A motion to stay has been granted in the $12-million lawsuit filed in 2011 by the owners of the megayacht Cakewalk against Derecktor Shipyards Connecticut, in anticipation of the dispute being settled out of court.
In layman’s terms, a motion to stay is a stoppage of a legal case or even specific proceedings in a case. It is a short-term delay that allows one party or both parties to work out any number of things, such as a due payment, or even an agreement. In the Cakewalk case, the motion to stay was filed jointly in late December by the megayacht’s owners and the representatives for Derecktor Connecticut. “The parties here are currently engaged in formal settlement discussions, and they are hopeful that those negotiations will be successful,” the court filing states. “Absent a stay, however, the Court and the parties will expend a great deal of resources litigating matters that would become moot if a settlement is reached. Thus, a stay would be appropriate to both conserve the Court’s and the parties’ resources and to promote the prompt resolution of this case.”
Specifically, Cakewalk V Ltd., which is the plaintiff, and Derecktor Shipyards Connecticut, the defendant, requested a delay of 120 days. Both parties also have the right to request that the stay be lifted earlier if they conclude that the settlement discussions are no longer productive.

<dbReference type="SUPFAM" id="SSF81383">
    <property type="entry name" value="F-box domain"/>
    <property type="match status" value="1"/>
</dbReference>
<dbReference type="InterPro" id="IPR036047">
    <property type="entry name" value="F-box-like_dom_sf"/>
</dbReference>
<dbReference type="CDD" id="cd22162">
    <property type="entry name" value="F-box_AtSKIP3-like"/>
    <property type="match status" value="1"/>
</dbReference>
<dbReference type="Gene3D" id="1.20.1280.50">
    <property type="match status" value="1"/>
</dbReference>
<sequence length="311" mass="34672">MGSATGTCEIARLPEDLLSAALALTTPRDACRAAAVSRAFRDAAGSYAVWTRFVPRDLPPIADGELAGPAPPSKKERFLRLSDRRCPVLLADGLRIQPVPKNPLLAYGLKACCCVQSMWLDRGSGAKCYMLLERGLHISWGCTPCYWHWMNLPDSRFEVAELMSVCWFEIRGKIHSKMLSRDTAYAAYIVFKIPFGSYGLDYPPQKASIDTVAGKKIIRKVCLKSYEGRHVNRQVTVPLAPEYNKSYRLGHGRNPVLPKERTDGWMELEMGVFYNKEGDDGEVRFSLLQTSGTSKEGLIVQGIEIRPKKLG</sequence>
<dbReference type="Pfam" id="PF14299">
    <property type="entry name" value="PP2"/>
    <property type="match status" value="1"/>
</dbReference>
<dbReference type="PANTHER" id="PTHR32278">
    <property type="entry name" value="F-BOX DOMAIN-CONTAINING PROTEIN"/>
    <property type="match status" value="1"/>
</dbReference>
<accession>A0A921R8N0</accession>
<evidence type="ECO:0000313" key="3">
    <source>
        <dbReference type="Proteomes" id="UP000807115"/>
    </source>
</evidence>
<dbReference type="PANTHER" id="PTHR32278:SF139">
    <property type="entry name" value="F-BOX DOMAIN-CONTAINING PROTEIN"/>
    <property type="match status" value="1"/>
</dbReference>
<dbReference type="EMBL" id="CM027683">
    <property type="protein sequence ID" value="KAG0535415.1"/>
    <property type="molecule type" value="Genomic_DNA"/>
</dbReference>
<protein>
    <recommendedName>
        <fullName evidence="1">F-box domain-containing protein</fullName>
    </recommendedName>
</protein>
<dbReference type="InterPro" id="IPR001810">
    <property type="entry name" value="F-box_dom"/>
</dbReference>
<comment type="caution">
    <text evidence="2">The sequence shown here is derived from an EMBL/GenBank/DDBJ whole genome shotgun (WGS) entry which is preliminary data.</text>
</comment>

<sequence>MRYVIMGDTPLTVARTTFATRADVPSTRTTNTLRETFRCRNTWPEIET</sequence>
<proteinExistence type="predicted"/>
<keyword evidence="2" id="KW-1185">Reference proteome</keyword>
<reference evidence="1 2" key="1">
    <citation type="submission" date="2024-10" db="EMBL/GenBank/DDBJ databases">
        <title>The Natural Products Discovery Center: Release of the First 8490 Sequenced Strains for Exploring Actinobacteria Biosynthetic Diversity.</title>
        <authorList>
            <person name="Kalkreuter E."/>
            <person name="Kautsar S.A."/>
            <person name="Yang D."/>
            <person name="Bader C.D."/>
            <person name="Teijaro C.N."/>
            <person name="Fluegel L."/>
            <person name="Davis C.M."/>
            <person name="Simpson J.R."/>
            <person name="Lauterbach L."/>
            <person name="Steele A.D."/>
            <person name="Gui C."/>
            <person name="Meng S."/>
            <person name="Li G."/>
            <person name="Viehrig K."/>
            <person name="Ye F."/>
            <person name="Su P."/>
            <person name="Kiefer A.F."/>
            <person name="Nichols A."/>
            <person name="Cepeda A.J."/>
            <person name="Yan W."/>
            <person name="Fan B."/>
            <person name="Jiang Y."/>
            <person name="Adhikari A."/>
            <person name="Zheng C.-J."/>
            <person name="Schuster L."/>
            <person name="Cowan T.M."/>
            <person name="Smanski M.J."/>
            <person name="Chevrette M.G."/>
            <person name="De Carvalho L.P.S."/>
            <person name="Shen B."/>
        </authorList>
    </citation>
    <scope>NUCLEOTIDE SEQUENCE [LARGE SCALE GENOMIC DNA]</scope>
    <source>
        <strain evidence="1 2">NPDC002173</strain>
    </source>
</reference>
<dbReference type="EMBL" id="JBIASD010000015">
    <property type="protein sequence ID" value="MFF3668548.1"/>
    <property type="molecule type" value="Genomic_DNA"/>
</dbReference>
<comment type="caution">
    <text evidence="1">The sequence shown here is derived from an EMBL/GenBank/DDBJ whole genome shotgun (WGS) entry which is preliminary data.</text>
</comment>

If a settlement is reached, it would represent the end of a protracted battle. Derecktor Connecticut signed the contract to build the 281-foot Cakewalk in 2006. During construction, it experienced financial difficulties related to a dispute over Project Gemini, a catamaran also in build, and filed for Chapter 11 bankruptcy protection. (That catamaran was later sent to Pendennis for completion and is now known as Hemisphere.) Court documents related to the current lawsuit reveal that the owners of Cakewalk loaned funds to Derecktor Connecticut to help resolve the financial difficulties and continue building Cakewalk. The same records reveal that both parties agreed that Derecktor Connecticut would provide various financial statements, such as profit and loss statements, to Cakewalk V Ltd. after emerging from bankruptcy, and that repayment of the loan would also be due. Derecktor Connecticut did reorganize its business structure and settle the Project Gemini dispute sufficiently by August 2011 to emerge from bankruptcy. However, it did not supply the required financial documentation under the agreement with Cakewalk V Ltd., nor did it repay the loan. That same month, Cakewalk V Ltd. filed a breach of contract lawsuit for $12 million.
Derecktor Connecticut filed for Chapter 11 bankruptcy protection once again in January 2012, citing the recession and a cash drain stemming from infrastructure improvements. It remains under that protection. It is no longer affiliated with the Florida shipyard operating under the Derecktor name.